Another great benefit for Van Arsdale is the ability to be able to code games immediately after they are finished --even when traveling.
"This portability and instant access assists us well when we are traveling and have a quick turnaround for the next game,'' he said.
"Also, the ability to access video from previous years is much better with this system than any we have previously used. In preparation for opponents who use similar patterns of play from year to year, we are able to easily draw on past video to help us prepare for future contests. We continue, as we become more familiar with the system's features and upgrades, to find ways to be better in our video presentations.''
Virginia does not have enough coaches to make full use of SportsCode during a game, in terms of coding as the game is being played. But it is used in the most important weekends of their season – the conference championships and national championships. "It means we are able to give our teams a quick review of our own game from the semifinals, as well as be able to access the video of the opponent. Then present a concise presentation to the team, which is invaluable in these settings as we have such a short preparation time.'' Van Arsdale said.
"Each year we continue to discover more uses for SportsCode. The use of the movie organizer last spring was a good step for us to take. This year we intend to incorporate the power point features into scouting reports to combine both text and video on upcoming opponents. It certainly allows us to stay on the cutting edge of video analysis in our sport.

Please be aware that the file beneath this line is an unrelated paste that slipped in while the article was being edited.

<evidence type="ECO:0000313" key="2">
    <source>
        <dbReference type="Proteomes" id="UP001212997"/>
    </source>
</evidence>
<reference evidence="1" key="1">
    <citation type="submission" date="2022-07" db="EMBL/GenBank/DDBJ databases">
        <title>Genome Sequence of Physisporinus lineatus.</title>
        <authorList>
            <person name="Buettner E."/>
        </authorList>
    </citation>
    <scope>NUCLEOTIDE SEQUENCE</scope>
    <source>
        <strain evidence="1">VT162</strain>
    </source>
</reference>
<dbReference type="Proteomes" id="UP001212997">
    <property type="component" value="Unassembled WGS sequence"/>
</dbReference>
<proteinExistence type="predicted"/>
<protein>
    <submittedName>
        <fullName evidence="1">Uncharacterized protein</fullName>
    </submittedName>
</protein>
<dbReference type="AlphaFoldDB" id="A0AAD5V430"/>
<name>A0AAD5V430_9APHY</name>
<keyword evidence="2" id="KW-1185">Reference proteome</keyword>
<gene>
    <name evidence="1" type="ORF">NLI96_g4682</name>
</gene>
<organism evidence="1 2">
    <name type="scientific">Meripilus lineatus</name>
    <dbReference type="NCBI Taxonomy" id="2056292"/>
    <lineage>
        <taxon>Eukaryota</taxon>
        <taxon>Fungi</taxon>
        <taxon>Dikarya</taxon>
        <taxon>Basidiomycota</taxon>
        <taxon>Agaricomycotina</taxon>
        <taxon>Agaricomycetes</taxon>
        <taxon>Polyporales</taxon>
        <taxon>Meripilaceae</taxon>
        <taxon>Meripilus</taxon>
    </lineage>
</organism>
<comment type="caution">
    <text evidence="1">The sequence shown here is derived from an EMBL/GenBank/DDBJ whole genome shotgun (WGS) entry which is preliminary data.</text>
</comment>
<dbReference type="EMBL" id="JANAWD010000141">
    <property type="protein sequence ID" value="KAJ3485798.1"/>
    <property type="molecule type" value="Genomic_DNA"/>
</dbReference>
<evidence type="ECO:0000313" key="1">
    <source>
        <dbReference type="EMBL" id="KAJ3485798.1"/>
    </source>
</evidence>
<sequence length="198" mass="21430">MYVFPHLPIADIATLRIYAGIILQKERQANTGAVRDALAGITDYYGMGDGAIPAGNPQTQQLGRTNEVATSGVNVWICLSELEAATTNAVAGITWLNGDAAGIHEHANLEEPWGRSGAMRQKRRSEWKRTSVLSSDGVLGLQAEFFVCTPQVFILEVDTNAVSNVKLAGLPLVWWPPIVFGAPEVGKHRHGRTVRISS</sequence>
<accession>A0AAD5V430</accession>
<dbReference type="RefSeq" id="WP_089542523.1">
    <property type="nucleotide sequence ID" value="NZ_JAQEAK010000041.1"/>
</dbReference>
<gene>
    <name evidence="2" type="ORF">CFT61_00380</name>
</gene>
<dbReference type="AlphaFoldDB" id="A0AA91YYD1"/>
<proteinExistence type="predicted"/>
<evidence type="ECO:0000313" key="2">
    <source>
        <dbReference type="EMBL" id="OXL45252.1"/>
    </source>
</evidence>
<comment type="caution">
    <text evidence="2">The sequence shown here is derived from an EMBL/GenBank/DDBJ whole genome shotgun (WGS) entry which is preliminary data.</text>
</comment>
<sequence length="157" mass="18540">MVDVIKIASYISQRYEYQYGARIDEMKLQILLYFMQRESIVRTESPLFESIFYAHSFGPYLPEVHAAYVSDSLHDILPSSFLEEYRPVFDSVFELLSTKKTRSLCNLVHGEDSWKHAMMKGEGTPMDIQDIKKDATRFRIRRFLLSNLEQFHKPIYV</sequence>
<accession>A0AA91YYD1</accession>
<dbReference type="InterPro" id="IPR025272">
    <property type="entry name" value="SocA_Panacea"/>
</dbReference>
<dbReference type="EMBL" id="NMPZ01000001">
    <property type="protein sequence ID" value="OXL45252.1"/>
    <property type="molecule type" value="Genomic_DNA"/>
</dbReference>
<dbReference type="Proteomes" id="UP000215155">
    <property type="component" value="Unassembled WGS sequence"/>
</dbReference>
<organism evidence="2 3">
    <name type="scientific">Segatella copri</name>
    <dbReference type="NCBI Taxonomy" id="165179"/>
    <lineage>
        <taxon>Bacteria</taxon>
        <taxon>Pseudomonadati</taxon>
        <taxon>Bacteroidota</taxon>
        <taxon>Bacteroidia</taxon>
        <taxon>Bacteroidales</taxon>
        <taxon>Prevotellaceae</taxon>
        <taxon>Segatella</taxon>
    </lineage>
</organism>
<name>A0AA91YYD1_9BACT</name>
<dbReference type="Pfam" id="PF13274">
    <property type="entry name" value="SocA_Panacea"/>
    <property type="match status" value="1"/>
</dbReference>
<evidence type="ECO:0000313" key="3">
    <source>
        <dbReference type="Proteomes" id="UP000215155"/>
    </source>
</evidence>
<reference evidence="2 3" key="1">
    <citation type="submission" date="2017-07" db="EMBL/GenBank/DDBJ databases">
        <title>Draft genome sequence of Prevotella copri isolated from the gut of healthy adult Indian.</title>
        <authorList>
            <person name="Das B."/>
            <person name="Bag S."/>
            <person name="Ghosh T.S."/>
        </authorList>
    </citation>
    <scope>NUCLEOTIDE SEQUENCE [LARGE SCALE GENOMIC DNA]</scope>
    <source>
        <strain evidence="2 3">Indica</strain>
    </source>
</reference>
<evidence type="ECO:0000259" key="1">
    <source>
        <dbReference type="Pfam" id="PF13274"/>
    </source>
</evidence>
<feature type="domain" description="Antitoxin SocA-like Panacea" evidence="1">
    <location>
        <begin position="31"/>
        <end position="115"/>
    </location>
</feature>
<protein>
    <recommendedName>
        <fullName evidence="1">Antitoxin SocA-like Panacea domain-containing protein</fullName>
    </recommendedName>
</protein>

"It is important to do so not only because of how it better prepares and develops our team, but it also gives the impression to our players that we are using whatever methods possible to get better. We like them to see that we are going to continue to seek new ways to do what we do better.
"It also adds to our credibility with a generation of athletes that has grown up as technological consumers if we can use the best video tools available. We feel that SportsCode does that for us.''
An example of a typical week's use of SportsCode for the Virginia lacrosse team:
Virginia game is captured live into computer.
Game is coded by assistant coach and database created.
Database is manipulated to create Movie Organizer of own game.
Movie Organizer finalized for 15-20 minute presentation to team prior to practice. Finish coding upcoming opponent's game tapes that we have received. View own Movie Organizer with team.
Capture and code most recent game of upcoming opponent. Create scouting Movie Organizer on the personnel of upcoming opponent. View that movie (10-15 minutes) with team after practice.
Create scouting Movie Organizer on upcoming opponent's tactical strategies. View that movie (10-15 minutes) with team after practice.
Capture games received of future opponents. Prepare any specialty scouting or self-analysis movies for review with individuals or units.
Begin coding following week's opponents' game videos.